Jean-Marc Bonmatin of the French National Centre for Scientific Research, represents a task force on pesticides within the International Union for Conservation of Nature, which in 2015 released a comprehensive review of more than 1,100 peer-reviewed research studies on neonicotinoids. READ MORE
Published in Insecticides
Though often abused and neglected, mixed forage stands can respond to fertilization. Still, some growers are hesitant to apply fertilizer to meet fertility needs, perhaps because forage yields tend to decline over time or because lack of spring rainfall can limit yield responses.
Published in Other Crops
The U.S. environmental agency is considering banning sprayings of the agricultural herbicide dicamba after a set deadline next year, according to state officials advising the agency on its response to crop damage linked to the weed killer.

Setting a cut-off date, possibly sometime in the first half of 2018, would aim to protect plants vulnerable to dicamba, after growers across the U.S. farm belt reported the chemical drifted from where it was sprayed this summer, damaging millions of acres of soybeans and other crops.

A ban could hurt sales by Monsanto Co (MON.N) and DuPont which sell dicamba weed killers and soybean seeds with Monsanto’s dicamba-tolerant Xtend trait. BASF (BASFn.DE) also sells a dicamba herbicide.

It is not yet known how damage attributed to the herbicides, used on Xtend soybeans and cotton, will affect yields of soybeans unable to withstand dicamba because the crops have not been harvested.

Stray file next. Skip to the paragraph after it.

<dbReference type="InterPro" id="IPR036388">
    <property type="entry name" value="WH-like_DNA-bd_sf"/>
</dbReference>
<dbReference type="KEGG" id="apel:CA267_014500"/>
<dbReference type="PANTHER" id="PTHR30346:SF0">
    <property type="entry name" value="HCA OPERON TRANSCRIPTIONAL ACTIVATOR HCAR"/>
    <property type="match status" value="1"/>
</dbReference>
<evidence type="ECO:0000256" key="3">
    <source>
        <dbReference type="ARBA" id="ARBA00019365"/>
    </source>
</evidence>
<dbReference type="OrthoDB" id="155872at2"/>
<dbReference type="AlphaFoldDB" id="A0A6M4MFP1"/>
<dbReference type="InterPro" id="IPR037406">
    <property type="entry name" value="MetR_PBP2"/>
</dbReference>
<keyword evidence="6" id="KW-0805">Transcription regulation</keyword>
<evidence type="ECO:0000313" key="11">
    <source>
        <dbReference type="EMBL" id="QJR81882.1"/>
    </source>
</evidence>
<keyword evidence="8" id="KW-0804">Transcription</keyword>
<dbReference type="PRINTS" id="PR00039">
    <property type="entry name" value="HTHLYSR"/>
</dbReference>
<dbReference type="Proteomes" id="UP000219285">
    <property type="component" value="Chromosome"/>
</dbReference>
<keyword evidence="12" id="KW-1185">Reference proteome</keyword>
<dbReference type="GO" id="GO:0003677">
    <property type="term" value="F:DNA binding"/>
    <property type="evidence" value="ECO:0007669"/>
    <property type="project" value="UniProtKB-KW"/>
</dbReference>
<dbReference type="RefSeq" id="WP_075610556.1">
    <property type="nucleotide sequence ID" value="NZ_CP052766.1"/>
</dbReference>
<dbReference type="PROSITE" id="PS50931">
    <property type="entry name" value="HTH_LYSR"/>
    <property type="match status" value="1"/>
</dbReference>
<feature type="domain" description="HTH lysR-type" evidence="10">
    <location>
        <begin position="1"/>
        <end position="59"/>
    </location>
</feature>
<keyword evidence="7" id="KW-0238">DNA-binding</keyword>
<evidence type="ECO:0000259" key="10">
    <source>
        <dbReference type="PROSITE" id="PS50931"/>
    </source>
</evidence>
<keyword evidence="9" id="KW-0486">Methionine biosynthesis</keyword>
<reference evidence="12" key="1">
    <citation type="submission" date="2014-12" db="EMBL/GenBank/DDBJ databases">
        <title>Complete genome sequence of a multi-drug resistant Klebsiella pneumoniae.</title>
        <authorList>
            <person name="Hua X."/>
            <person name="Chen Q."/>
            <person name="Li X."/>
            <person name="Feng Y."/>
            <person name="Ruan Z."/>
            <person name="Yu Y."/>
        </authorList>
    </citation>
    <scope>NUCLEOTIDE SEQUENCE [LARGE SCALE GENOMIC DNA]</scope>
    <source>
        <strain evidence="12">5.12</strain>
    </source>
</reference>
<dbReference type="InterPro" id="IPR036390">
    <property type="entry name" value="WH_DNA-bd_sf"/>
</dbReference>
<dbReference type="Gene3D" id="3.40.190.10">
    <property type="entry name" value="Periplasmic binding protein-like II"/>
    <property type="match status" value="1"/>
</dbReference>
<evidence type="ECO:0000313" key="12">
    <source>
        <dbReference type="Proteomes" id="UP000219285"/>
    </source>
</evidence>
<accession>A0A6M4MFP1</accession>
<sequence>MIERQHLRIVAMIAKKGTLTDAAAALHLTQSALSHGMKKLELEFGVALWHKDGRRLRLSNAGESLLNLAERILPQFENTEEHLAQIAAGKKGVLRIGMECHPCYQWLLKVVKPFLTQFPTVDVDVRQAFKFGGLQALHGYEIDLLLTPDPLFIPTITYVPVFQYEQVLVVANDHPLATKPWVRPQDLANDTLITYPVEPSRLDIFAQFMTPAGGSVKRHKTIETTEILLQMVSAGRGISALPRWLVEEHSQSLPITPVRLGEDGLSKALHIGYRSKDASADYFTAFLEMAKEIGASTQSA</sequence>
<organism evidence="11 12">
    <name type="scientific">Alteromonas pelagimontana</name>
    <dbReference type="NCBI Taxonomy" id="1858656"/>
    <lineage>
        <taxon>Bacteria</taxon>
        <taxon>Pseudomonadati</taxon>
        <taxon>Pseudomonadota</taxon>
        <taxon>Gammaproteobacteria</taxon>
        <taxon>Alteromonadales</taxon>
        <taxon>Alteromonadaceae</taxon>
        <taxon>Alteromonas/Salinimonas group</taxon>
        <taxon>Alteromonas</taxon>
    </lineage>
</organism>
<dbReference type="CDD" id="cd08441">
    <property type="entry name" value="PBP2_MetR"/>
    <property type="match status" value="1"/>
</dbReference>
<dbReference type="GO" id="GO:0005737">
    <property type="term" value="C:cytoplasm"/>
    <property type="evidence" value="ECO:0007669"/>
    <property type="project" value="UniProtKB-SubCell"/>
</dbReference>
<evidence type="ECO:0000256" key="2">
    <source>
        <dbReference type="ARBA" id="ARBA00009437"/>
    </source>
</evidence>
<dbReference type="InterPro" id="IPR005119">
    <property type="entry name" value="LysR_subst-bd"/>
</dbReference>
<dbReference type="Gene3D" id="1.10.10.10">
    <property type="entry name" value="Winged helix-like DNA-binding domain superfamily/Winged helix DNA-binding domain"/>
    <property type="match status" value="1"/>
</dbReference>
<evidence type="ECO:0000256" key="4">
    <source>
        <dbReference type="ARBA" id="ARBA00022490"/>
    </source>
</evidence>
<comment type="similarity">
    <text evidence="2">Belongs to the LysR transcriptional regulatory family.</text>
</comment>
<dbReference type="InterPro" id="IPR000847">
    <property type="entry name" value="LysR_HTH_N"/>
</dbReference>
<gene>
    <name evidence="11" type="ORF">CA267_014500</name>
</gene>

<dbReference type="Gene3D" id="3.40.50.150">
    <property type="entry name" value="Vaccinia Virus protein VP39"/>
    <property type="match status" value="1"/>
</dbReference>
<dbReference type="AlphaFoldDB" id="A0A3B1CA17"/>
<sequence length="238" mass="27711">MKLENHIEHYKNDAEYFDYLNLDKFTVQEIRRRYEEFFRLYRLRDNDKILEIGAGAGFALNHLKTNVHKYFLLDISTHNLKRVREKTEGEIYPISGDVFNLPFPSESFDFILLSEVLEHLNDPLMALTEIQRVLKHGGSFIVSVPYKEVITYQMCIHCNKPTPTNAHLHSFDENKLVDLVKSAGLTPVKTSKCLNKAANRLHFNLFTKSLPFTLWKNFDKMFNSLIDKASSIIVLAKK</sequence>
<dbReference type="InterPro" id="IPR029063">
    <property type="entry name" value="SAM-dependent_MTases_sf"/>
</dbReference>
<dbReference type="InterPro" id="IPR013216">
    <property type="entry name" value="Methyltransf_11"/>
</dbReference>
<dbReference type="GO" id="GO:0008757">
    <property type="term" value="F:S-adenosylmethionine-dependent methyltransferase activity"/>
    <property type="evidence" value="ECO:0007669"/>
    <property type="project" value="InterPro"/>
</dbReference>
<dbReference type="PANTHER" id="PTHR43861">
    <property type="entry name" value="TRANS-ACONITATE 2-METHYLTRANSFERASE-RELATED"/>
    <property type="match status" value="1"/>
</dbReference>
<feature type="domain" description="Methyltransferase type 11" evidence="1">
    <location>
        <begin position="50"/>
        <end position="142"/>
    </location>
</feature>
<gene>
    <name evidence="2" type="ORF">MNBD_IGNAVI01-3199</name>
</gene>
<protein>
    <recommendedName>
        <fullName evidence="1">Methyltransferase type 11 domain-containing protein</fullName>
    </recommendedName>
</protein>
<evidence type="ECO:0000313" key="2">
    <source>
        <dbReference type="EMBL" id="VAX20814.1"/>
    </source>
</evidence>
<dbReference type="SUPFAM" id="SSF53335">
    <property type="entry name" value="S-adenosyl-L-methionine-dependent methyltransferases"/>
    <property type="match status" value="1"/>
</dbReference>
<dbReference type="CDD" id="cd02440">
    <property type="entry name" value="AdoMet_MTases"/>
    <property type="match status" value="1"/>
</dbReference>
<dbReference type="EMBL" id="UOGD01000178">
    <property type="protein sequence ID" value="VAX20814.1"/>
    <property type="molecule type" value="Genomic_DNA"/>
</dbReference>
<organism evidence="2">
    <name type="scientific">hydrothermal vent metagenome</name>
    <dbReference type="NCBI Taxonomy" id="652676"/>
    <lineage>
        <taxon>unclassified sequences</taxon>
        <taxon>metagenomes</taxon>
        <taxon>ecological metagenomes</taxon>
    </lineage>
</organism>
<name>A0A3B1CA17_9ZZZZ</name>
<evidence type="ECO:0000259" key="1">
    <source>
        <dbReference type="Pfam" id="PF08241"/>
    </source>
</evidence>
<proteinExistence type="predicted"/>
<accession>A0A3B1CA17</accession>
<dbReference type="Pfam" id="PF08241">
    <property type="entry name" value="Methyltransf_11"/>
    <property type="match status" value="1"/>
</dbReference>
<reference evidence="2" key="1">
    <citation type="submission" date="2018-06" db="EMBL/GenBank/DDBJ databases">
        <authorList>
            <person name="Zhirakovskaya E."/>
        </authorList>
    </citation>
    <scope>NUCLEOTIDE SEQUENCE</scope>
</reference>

The Environmental Protection Agency (EPA) discussed a deadline for next year’s sprayings on a call with state officials last month that addressed steps the agency could take to prevent a repeat of the damage, four participants on the call told Reuters.

It was the latest of at least three conference calls the EPA has held with state regulators and experts since late July dedicated to dicamba-related crop damage and the first to focus on how to respond to the problem, participants said.

A cut-off date for usage in spring or early summer could protect vulnerable plants by only allowing farmers to spray fields before soybeans emerge from the ground, according to weed and pesticide specialists.

Monsanto spokeswoman Christi Dixon told Reuters on Aug. 23, the day of the last EPA call, that the agency had not indicated it planned to prohibit sprayings of dicamba herbicides on soybeans that had emerged. That action “would not be warranted,” she said.

The EPA had no immediate comment.

EPA officials on the last call made clear that it would be unacceptable to see the same extent of crop damage again next year, according to Andrew Thostenson, a pesticide specialist for North Dakota State University who participated in the call.

They said “there needed to be some significant changes for the use rules if we’re going to maintain it in 2018,” he said about dicamba usage.

State regulators and university specialists from Arkansas, Missouri, Illinois, Iowa and North Dakota are pressuring the EPA to decide soon on rules guiding usage because farmers will make planting decisions for next spring over the next several months.

Tighter usage limits could discourage cash-strapped growers from buying Monsanto’s more expensive dicamba-resistant Xtend soybean seeds. Dicamba-tolerant soybeans cost about $64 a bag, compared with about $28 a bag for Monsanto’s Roundup Ready soybeans and about $50 a bag for soybeans resistant to Bayer’s Liberty herbicide.

Already, a task force in Arkansas has advised the state to bar dicamba sprayings after April 15 next year, which would prevent most farmers there from using dicamba on Xtend soybeans after they emerge.

Arkansas previously blocked sales of Monsanto’s dicamba herbicide, XtendiMax with VaporGrip, in the state.